Sleeping bags temperature rating are provided by the manufacturer and are usually based on the EN13537 standard as a way of being able to compare the rating.
Bags are grouped by their Limit of Comfort which is the lowest temperature that an average person should be able to maintain their temperature, and so be able to sleep. This is the lowest temperature that a sleeping bag should be expected to usable, but the user should expect to wear clothing inside the bag, such as a hat, gloves, thermal base layer and maybe even a light down jacket. The exact ability of a bag to perform depends on the fit of the bag, the atmospheric conditions (humidity) as well as the level of fitness of the user and even what they have had to eat.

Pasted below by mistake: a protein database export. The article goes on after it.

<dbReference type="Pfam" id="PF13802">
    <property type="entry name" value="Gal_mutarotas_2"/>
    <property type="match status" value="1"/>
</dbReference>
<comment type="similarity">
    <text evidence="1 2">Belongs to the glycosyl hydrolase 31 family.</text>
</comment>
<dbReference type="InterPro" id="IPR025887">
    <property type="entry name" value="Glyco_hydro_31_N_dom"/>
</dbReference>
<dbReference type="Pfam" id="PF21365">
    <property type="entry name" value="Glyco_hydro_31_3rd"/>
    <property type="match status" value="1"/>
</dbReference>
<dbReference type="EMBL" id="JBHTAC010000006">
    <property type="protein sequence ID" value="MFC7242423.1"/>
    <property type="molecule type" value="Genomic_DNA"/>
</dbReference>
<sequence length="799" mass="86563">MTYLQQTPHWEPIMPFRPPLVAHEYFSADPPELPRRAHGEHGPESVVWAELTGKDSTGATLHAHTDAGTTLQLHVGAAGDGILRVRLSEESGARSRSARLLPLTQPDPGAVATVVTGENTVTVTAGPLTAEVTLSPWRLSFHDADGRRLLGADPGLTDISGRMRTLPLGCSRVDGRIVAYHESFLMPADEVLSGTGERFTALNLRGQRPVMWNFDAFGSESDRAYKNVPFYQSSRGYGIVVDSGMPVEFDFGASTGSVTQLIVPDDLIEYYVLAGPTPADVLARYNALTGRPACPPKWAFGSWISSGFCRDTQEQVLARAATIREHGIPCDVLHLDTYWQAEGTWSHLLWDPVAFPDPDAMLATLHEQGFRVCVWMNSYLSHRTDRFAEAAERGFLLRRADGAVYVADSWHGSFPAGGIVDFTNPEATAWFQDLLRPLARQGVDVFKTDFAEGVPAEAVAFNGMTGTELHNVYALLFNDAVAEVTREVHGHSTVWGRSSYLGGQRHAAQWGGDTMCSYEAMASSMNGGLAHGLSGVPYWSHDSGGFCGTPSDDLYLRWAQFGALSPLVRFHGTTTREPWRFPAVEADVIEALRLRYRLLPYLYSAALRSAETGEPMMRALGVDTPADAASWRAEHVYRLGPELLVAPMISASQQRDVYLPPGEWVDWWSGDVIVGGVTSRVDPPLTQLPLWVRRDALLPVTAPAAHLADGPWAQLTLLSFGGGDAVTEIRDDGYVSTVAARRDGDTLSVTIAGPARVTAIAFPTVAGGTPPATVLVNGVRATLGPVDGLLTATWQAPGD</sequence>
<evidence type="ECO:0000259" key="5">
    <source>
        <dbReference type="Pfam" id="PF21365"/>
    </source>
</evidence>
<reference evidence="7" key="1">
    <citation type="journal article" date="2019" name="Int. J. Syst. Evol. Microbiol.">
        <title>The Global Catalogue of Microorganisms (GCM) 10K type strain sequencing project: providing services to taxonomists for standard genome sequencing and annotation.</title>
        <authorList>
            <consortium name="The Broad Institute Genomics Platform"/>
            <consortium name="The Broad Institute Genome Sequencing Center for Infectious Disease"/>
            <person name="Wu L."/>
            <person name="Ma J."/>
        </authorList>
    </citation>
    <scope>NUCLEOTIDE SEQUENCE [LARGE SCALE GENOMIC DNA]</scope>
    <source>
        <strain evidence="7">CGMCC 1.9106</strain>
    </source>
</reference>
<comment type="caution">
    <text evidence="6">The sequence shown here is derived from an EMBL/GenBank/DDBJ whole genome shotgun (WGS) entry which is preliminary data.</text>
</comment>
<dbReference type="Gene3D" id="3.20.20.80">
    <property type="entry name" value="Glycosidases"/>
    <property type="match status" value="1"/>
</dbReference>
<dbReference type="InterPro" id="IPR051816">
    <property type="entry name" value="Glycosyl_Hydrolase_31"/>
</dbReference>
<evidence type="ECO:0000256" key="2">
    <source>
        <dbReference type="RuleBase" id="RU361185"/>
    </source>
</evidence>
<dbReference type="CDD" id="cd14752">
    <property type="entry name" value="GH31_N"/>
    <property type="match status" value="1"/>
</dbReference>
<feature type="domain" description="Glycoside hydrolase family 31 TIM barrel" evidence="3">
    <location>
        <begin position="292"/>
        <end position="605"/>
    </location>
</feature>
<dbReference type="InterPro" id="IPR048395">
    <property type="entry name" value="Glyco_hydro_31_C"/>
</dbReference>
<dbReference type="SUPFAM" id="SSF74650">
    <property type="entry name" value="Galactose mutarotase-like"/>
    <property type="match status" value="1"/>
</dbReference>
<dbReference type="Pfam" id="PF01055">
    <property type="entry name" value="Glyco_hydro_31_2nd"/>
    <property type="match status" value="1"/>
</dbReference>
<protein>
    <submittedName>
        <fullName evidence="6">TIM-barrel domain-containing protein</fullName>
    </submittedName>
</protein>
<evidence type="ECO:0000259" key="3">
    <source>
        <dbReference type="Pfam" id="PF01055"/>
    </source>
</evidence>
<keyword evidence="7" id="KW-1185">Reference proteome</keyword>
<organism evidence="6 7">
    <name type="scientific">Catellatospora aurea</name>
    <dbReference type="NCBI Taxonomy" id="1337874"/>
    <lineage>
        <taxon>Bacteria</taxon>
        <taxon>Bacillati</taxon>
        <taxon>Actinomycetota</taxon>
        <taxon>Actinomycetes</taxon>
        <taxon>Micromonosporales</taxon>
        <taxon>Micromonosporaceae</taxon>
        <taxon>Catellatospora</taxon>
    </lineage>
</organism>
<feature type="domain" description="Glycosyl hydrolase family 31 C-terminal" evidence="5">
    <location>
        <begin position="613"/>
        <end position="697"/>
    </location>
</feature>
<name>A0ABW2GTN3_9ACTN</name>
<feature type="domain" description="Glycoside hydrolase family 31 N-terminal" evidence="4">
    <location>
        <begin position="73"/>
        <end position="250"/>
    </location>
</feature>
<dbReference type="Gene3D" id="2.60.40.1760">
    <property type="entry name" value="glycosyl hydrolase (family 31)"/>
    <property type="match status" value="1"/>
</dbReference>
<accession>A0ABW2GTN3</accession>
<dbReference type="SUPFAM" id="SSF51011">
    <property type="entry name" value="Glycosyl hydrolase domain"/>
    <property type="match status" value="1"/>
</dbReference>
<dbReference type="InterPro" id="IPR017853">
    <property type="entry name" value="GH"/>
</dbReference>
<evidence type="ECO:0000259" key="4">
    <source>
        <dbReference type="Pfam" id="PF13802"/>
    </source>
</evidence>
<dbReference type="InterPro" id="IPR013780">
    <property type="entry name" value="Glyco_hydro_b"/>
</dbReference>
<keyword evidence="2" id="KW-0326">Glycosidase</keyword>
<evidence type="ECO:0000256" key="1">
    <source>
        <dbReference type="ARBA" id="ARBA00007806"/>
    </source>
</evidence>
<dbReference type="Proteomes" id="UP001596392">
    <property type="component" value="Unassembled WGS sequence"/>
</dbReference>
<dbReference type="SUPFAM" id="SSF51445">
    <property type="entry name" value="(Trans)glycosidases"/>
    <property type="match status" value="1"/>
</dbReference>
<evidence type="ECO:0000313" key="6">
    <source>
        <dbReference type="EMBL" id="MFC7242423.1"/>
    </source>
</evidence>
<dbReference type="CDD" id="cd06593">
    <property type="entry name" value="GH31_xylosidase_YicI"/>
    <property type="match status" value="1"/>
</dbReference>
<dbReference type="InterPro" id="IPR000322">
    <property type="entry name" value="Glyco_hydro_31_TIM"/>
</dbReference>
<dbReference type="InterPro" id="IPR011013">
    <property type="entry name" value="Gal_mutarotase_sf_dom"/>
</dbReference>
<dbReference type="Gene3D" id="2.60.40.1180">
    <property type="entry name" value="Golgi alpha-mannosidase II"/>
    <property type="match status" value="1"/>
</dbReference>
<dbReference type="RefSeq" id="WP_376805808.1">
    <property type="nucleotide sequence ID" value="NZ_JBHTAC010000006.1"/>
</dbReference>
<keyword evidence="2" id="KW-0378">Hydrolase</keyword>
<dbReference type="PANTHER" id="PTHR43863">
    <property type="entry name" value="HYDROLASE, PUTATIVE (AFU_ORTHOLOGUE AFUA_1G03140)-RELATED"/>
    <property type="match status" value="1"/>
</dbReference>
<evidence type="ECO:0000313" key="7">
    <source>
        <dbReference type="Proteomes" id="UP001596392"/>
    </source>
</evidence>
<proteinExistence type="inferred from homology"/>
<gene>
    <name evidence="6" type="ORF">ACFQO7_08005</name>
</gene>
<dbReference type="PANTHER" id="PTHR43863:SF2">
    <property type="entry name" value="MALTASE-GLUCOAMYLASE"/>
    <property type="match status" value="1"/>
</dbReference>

Two other temperature ratings are generally provided:
Comfort Temperature: An average user should be very comfortable with little or no extra clothing required.
Extreme: In the words of the EN standard “In this range, a strong sensation of cold has to be expected. There is risk of health damage by hypothermia. A sleeping bag should only be used in this range in an emergency.” In short, the bag will keep you alive, but don't plan on sleeping at this temperature with this bag!
Sleeping bags with a fill weight of 800g or more (e.g. intended for use below -10°C ) are classified as for extreme use and do not usually come with an EN13537 rating. This is because the variabilities of the such conditions become too great for laboratory testing to be meaningful. Manufacturers of this type of bag normally have the knowledge and experience, not to mention a team of equipment testers, to be able to assess the performance of their products